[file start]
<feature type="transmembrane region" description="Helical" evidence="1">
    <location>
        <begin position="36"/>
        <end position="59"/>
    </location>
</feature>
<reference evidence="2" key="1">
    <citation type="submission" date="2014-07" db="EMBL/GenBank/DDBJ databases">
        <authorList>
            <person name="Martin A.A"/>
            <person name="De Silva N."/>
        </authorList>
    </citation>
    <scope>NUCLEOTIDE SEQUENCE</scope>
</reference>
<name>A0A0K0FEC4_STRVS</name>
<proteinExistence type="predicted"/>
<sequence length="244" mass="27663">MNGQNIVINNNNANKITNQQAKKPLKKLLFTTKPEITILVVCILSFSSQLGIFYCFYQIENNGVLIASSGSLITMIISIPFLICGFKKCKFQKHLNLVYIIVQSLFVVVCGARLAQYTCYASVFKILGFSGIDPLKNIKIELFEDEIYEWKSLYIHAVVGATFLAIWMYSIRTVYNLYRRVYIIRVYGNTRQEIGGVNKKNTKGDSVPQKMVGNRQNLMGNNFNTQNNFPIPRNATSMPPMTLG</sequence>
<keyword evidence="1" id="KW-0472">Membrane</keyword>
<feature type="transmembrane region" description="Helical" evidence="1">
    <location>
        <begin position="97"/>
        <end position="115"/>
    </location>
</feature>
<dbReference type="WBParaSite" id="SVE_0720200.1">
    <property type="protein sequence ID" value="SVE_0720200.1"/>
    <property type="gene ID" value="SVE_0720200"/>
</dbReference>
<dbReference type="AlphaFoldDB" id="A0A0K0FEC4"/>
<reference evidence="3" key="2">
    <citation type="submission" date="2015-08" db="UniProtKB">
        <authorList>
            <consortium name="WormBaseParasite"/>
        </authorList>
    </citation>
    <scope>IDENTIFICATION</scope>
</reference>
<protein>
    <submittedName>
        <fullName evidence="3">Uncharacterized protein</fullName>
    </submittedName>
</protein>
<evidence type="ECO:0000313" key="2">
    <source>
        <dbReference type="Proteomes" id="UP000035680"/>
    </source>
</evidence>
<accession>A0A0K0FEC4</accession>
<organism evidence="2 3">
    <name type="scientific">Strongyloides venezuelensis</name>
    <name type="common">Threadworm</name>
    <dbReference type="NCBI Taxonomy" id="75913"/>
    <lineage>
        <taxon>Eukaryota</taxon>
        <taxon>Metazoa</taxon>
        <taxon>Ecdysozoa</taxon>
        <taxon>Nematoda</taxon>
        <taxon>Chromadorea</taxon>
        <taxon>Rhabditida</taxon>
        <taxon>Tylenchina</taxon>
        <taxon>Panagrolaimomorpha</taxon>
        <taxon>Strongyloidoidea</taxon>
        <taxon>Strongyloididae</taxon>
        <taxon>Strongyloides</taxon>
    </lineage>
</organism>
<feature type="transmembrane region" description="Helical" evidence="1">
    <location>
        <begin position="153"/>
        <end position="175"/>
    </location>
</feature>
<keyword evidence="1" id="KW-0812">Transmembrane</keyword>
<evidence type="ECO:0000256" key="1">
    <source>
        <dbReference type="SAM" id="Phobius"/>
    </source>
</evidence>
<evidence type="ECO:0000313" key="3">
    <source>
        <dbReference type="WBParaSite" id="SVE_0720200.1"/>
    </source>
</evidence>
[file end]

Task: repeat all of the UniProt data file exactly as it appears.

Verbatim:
<feature type="transmembrane region" description="Helical" evidence="1">
    <location>
        <begin position="36"/>
        <end position="59"/>
    </location>
</feature>
<reference evidence="2" key="1">
    <citation type="submission" date="2014-07" db="EMBL/GenBank/DDBJ databases">
        <authorList>
            <person name="Martin A.A"/>
            <person name="De Silva N."/>
        </authorList>
    </citation>
    <scope>NUCLEOTIDE SEQUENCE</scope>
</reference>
<name>A0A0K0FEC4_STRVS</name>
<proteinExistence type="predicted"/>
<sequence length="244" mass="27663">MNGQNIVINNNNANKITNQQAKKPLKKLLFTTKPEITILVVCILSFSSQLGIFYCFYQIENNGVLIASSGSLITMIISIPFLICGFKKCKFQKHLNLVYIIVQSLFVVVCGARLAQYTCYASVFKILGFSGIDPLKNIKIELFEDEIYEWKSLYIHAVVGATFLAIWMYSIRTVYNLYRRVYIIRVYGNTRQEIGGVNKKNTKGDSVPQKMVGNRQNLMGNNFNTQNNFPIPRNATSMPPMTLG</sequence>
<keyword evidence="1" id="KW-0472">Membrane</keyword>
<feature type="transmembrane region" description="Helical" evidence="1">
    <location>
        <begin position="97"/>
        <end position="115"/>
    </location>
</feature>
<dbReference type="WBParaSite" id="SVE_0720200.1">
    <property type="protein sequence ID" value="SVE_0720200.1"/>
    <property type="gene ID" value="SVE_0720200"/>
</dbReference>
<dbReference type="AlphaFoldDB" id="A0A0K0FEC4"/>
<reference evidence="3" key="2">
    <citation type="submission" date="2015-08" db="UniProtKB">
        <authorList>
            <consortium name="WormBaseParasite"/>
        </authorList>
    </citation>
    <scope>IDENTIFICATION</scope>
</reference>
<protein>
    <submittedName>
        <fullName evidence="3">Uncharacterized protein</fullName>
    </submittedName>
</protein>
<evidence type="ECO:0000313" key="2">
    <source>
        <dbReference type="Proteomes" id="UP000035680"/>
    </source>
</evidence>
<accession>A0A0K0FEC4</accession>
<organism evidence="2 3">
    <name type="scientific">Strongyloides venezuelensis</name>
    <name type="common">Threadworm</name>
    <dbReference type="NCBI Taxonomy" id="75913"/>
    <lineage>
        <taxon>Eukaryota</taxon>
        <taxon>Metazoa</taxon>
        <taxon>Ecdysozoa</taxon>
        <taxon>Nematoda</taxon>
        <taxon>Chromadorea</taxon>
        <taxon>Rhabditida</taxon>
        <taxon>Tylenchina</taxon>
        <taxon>Panagrolaimomorpha</taxon>
        <taxon>Strongyloidoidea</taxon>
        <taxon>Strongyloididae</taxon>
        <taxon>Strongyloides</taxon>
    </lineage>
</organism>
<feature type="transmembrane region" description="Helical" evidence="1">
    <location>
        <begin position="153"/>
        <end position="175"/>
    </location>
</feature>
<keyword evidence="1" id="KW-0812">Transmembrane</keyword>
<evidence type="ECO:0000256" key="1">
    <source>
        <dbReference type="SAM" id="Phobius"/>
    </source>
</evidence>
<evidence type="ECO:0000313" key="3">
    <source>
        <dbReference type="WBParaSite" id="SVE_0720200.1"/>
    </source>
</evidence>